Examining The Risks Of Radioactive Drilling Waste
On this West Virginia Morning, we visit Clay County where educators are revamping the idea of home economics class to inspire resilience in student populations. We also bring you a conversation about radioactive natural gas drilling waste.
Every day, thousands of trucks filled with waste from natural gas drilling take to the roads across the Ohio Valley. The waste contains radioactivity and poses threats to workers, communities and the environment.
Freelance science journalist Justin Nobel spent nearly two years reporting on this topic. He interviewed hundreds of scientists, environmentalists, state regulators and industry workers, and he uncovered never-before-released early reports from the oil and gas industry that highlight the radioactivity problem and its risks to workers and the public.
Energy and environment reporter Brittany Patterson spoke with Nobel via Skype about his reporting published in January in Rolling Stone titled “America’s Radioactive Secret.” We bring you an excerpt from their conversation.
West Virginia Public Broadcasting reached out to the trade group, the West Virginia Oil and Natural Gas Association. In a statement, executive director Anne Blankenship said the industry is highly regulated and does not expose workers or the public to high levels of radiation. She said her association disagrees with the Rolling Stone article, calling it “purposefully misleading, biased and exaggerated.”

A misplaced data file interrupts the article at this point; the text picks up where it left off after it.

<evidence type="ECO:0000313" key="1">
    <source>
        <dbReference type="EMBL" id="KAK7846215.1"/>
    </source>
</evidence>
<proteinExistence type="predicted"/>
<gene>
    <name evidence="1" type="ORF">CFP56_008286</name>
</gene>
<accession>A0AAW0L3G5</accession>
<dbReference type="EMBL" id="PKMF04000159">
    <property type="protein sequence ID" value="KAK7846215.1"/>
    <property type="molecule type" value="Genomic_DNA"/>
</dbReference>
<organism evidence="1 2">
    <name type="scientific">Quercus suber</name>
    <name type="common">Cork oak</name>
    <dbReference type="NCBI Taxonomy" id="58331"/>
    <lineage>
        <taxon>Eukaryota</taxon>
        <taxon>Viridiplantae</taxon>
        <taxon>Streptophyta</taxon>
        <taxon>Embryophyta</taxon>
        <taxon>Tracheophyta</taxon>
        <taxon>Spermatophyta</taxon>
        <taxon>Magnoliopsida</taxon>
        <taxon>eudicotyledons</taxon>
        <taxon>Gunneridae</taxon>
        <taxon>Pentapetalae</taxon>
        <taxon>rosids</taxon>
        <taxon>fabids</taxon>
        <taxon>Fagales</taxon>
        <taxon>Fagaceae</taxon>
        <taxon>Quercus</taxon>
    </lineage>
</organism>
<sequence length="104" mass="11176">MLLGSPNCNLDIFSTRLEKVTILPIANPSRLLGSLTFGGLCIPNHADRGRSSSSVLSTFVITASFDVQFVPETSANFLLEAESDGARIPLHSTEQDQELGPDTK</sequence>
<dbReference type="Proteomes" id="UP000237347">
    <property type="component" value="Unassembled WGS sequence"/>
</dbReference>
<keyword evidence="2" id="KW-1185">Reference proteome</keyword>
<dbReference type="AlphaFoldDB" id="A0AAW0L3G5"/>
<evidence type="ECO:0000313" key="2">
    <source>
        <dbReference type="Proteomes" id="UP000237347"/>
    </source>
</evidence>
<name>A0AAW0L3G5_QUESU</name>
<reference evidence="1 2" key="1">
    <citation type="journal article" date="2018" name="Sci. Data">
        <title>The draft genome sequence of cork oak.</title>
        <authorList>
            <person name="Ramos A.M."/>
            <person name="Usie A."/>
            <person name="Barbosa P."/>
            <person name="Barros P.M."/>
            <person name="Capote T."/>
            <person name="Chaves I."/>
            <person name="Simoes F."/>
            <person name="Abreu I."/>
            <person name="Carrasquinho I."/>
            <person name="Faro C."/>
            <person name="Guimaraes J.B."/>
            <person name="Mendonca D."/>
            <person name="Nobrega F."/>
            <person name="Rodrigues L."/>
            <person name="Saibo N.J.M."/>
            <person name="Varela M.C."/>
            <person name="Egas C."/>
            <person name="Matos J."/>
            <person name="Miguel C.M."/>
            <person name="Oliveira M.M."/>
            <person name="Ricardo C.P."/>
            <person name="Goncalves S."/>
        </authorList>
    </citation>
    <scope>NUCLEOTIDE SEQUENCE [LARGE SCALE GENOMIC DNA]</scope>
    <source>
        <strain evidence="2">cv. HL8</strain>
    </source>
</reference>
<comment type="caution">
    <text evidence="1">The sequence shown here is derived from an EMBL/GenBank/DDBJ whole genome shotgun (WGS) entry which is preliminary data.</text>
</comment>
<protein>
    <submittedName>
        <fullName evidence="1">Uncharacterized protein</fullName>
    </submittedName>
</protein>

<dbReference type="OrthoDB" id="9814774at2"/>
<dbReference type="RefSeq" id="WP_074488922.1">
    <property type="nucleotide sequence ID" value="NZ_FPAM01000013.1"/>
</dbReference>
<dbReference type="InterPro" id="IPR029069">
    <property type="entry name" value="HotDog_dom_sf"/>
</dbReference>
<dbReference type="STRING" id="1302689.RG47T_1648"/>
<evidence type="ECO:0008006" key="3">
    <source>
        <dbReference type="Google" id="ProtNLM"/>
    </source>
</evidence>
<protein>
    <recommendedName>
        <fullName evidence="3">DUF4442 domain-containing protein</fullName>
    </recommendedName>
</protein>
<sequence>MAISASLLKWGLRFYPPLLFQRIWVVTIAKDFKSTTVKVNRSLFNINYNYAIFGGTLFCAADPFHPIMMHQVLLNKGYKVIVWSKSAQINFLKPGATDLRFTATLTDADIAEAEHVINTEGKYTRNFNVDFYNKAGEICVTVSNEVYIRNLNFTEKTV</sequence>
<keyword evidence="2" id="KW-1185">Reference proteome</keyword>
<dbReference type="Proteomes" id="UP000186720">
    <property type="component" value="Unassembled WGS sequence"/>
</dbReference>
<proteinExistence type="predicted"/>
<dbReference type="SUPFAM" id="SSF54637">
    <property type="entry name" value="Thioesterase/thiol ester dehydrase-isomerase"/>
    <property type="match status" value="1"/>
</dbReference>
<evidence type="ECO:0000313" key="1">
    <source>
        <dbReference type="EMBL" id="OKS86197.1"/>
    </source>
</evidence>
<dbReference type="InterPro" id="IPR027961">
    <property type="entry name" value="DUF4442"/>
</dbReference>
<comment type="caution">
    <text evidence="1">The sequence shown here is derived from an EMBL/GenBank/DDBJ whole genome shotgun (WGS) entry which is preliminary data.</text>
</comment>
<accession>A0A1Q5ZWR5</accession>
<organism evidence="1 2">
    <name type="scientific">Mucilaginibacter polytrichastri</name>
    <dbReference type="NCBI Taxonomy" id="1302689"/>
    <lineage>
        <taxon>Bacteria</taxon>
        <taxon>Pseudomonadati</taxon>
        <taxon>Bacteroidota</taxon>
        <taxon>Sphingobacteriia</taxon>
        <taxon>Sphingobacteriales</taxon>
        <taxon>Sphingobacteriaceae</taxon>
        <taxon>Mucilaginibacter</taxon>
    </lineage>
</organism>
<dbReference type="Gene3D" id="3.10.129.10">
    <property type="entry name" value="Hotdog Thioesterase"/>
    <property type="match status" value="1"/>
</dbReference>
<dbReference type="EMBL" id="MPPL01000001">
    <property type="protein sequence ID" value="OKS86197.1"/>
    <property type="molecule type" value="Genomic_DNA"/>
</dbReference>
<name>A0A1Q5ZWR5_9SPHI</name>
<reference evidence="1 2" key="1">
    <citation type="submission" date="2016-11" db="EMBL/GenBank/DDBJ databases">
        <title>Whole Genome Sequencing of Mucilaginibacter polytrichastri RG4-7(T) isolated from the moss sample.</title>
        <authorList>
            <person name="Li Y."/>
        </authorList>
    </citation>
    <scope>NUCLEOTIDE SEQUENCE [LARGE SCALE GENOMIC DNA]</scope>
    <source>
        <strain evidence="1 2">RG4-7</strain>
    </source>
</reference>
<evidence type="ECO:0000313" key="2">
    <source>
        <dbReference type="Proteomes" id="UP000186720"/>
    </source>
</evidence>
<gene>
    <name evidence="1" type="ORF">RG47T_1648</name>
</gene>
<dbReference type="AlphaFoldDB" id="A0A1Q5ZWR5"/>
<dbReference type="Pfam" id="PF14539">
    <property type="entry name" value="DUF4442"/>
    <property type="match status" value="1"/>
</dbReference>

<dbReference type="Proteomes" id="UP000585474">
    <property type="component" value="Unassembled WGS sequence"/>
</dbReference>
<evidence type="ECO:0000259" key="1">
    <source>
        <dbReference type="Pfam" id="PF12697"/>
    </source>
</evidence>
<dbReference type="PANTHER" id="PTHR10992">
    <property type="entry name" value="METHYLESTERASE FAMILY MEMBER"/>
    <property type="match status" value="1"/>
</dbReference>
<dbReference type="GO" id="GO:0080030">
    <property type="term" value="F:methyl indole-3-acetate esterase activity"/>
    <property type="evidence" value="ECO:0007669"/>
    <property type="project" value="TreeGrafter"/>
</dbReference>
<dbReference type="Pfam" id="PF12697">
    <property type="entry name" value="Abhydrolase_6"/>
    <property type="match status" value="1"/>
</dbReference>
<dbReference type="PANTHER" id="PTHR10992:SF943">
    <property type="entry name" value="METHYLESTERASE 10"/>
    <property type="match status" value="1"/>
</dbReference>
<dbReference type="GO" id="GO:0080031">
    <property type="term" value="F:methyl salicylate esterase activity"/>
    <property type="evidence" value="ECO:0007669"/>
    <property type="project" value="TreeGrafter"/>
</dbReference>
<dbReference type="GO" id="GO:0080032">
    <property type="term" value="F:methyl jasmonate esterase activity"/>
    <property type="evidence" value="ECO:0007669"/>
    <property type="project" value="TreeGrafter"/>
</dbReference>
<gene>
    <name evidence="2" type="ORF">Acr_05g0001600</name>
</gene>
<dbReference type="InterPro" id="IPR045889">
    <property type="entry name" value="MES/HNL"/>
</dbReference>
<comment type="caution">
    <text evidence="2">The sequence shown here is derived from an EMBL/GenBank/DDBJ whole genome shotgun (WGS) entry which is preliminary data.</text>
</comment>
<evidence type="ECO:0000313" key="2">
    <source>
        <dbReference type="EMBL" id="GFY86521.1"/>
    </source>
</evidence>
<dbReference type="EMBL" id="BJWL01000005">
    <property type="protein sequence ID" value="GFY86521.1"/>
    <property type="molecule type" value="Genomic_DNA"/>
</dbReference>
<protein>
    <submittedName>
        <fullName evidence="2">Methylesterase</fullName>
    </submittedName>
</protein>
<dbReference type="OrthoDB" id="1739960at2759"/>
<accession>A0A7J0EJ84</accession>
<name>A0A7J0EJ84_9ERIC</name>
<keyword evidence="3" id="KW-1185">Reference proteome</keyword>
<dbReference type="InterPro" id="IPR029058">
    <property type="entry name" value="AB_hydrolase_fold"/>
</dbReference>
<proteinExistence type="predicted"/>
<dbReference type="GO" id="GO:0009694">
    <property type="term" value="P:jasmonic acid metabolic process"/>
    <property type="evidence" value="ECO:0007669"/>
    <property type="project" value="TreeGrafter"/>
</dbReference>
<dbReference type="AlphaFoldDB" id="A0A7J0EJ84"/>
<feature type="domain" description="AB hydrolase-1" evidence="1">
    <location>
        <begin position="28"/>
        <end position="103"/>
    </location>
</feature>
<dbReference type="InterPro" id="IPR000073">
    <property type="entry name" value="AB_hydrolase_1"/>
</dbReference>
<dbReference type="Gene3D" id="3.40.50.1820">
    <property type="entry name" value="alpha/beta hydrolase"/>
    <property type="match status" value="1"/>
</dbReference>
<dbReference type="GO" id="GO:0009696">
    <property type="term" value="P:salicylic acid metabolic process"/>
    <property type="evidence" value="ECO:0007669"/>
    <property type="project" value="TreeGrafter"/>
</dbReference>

Not long ago, home economics was a staple in high school curriculums. Today, budget cuts and an emphasis on testing means most high schools no longer offer these classes. As a result, when kids graduate, they tend to know more about algebra than things like how to wash laundry. One West Virginia high school is trying to help their kids succeed by teaching them not just math and reading, but “adulting.” Kara Lofton reports that educators hope skills to manage life will help build resilience.
Appalachia Health News is a project of West Virginia Public Broadcasting with support from Marshall Health and Charleston Area Medical Center.
West Virginia Morning is a production of West Virginia Public Broadcasting which is solely responsible for its content.
Support for our news bureaus comes from West Virginia University, Concord University, and Shepherd University.